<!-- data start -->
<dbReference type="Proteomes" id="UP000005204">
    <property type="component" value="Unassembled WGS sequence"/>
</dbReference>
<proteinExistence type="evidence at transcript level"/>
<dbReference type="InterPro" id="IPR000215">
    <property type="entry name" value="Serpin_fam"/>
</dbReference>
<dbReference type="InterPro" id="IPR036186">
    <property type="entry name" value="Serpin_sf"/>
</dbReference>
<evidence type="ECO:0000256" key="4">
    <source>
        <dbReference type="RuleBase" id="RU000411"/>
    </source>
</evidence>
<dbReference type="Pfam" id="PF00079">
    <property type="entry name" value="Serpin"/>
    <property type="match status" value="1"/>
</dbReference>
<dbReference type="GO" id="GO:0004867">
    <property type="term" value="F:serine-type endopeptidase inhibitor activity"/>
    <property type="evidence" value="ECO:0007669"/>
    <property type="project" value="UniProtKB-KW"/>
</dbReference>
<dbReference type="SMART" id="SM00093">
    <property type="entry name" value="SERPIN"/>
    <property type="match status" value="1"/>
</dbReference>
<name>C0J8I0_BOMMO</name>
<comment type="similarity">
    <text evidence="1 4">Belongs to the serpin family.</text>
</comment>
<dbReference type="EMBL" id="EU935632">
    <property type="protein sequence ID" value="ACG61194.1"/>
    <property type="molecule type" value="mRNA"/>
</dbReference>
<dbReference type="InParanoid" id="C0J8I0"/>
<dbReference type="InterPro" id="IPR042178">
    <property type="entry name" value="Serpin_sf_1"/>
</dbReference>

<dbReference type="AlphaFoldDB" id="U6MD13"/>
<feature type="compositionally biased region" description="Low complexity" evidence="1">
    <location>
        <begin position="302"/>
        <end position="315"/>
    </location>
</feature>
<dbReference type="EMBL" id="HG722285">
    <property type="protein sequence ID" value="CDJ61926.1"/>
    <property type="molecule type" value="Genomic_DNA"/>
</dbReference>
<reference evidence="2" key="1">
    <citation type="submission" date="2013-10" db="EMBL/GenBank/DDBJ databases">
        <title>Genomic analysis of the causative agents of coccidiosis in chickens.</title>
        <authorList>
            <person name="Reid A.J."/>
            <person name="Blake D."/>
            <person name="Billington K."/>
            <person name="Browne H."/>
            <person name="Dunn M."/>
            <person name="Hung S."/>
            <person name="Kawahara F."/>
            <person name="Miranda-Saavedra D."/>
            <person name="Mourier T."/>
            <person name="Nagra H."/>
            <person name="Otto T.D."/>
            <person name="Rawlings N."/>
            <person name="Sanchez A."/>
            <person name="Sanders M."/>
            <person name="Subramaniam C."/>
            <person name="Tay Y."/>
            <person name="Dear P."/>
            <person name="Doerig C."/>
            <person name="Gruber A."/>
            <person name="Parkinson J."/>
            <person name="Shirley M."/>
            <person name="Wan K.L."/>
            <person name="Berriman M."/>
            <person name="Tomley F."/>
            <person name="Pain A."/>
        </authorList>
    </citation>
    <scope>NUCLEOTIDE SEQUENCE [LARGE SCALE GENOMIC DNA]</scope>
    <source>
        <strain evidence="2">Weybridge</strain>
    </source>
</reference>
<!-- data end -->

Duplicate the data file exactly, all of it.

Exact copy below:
<dbReference type="Proteomes" id="UP000005204">
    <property type="component" value="Unassembled WGS sequence"/>
</dbReference>
<proteinExistence type="evidence at transcript level"/>
<dbReference type="InterPro" id="IPR000215">
    <property type="entry name" value="Serpin_fam"/>
</dbReference>
<dbReference type="InterPro" id="IPR036186">
    <property type="entry name" value="Serpin_sf"/>
</dbReference>
<evidence type="ECO:0000256" key="4">
    <source>
        <dbReference type="RuleBase" id="RU000411"/>
    </source>
</evidence>
<dbReference type="Pfam" id="PF00079">
    <property type="entry name" value="Serpin"/>
    <property type="match status" value="1"/>
</dbReference>
<dbReference type="GO" id="GO:0004867">
    <property type="term" value="F:serine-type endopeptidase inhibitor activity"/>
    <property type="evidence" value="ECO:0007669"/>
    <property type="project" value="UniProtKB-KW"/>
</dbReference>
<dbReference type="SMART" id="SM00093">
    <property type="entry name" value="SERPIN"/>
    <property type="match status" value="1"/>
</dbReference>
<name>C0J8I0_BOMMO</name>
<comment type="similarity">
    <text evidence="1 4">Belongs to the serpin family.</text>
</comment>
<dbReference type="EMBL" id="EU935632">
    <property type="protein sequence ID" value="ACG61194.1"/>
    <property type="molecule type" value="mRNA"/>
</dbReference>
<dbReference type="InParanoid" id="C0J8I0"/>
<dbReference type="InterPro" id="IPR042178">
    <property type="entry name" value="Serpin_sf_1"/>
</dbReference>

<dbReference type="AlphaFoldDB" id="U6MD13"/>
<feature type="compositionally biased region" description="Low complexity" evidence="1">
    <location>
        <begin position="302"/>
        <end position="315"/>
    </location>
</feature>
<dbReference type="EMBL" id="HG722285">
    <property type="protein sequence ID" value="CDJ61926.1"/>
    <property type="molecule type" value="Genomic_DNA"/>
</dbReference>
<reference evidence="2" key="1">
    <citation type="submission" date="2013-10" db="EMBL/GenBank/DDBJ databases">
        <title>Genomic analysis of the causative agents of coccidiosis in chickens.</title>
        <authorList>
            <person name="Reid A.J."/>
            <person name="Blake D."/>
            <person name="Billington K."/>
            <person name="Browne H."/>
            <person name="Dunn M."/>
            <person name="Hung S."/>
            <person name="Kawahara F."/>
            <person name="Miranda-Saavedra D."/>
            <person name="Mourier T."/>
            <person name="Nagra H."/>
            <person name="Otto T.D."/>
            <person name="Rawlings N."/>
            <person name="Sanchez A."/>
            <person name="Sanders M."/>
            <person name="Subramaniam C."/>
            <person name="Tay Y."/>
            <person name="Dear P."/>
            <person name="Doerig C."/>
            <person name="Gruber A."/>
            <person name="Parkinson J."/>
            <person name="Shirley M."/>
            <person name="Wan K.L."/>
            <person name="Berriman M."/>
            <person name="Tomley F."/>
            <person name="Pain A."/>
        </authorList>
    </citation>
    <scope>NUCLEOTIDE SEQUENCE [LARGE SCALE GENOMIC DNA]</scope>
    <source>
        <strain evidence="2">Weybridge</strain>
    </source>
</reference>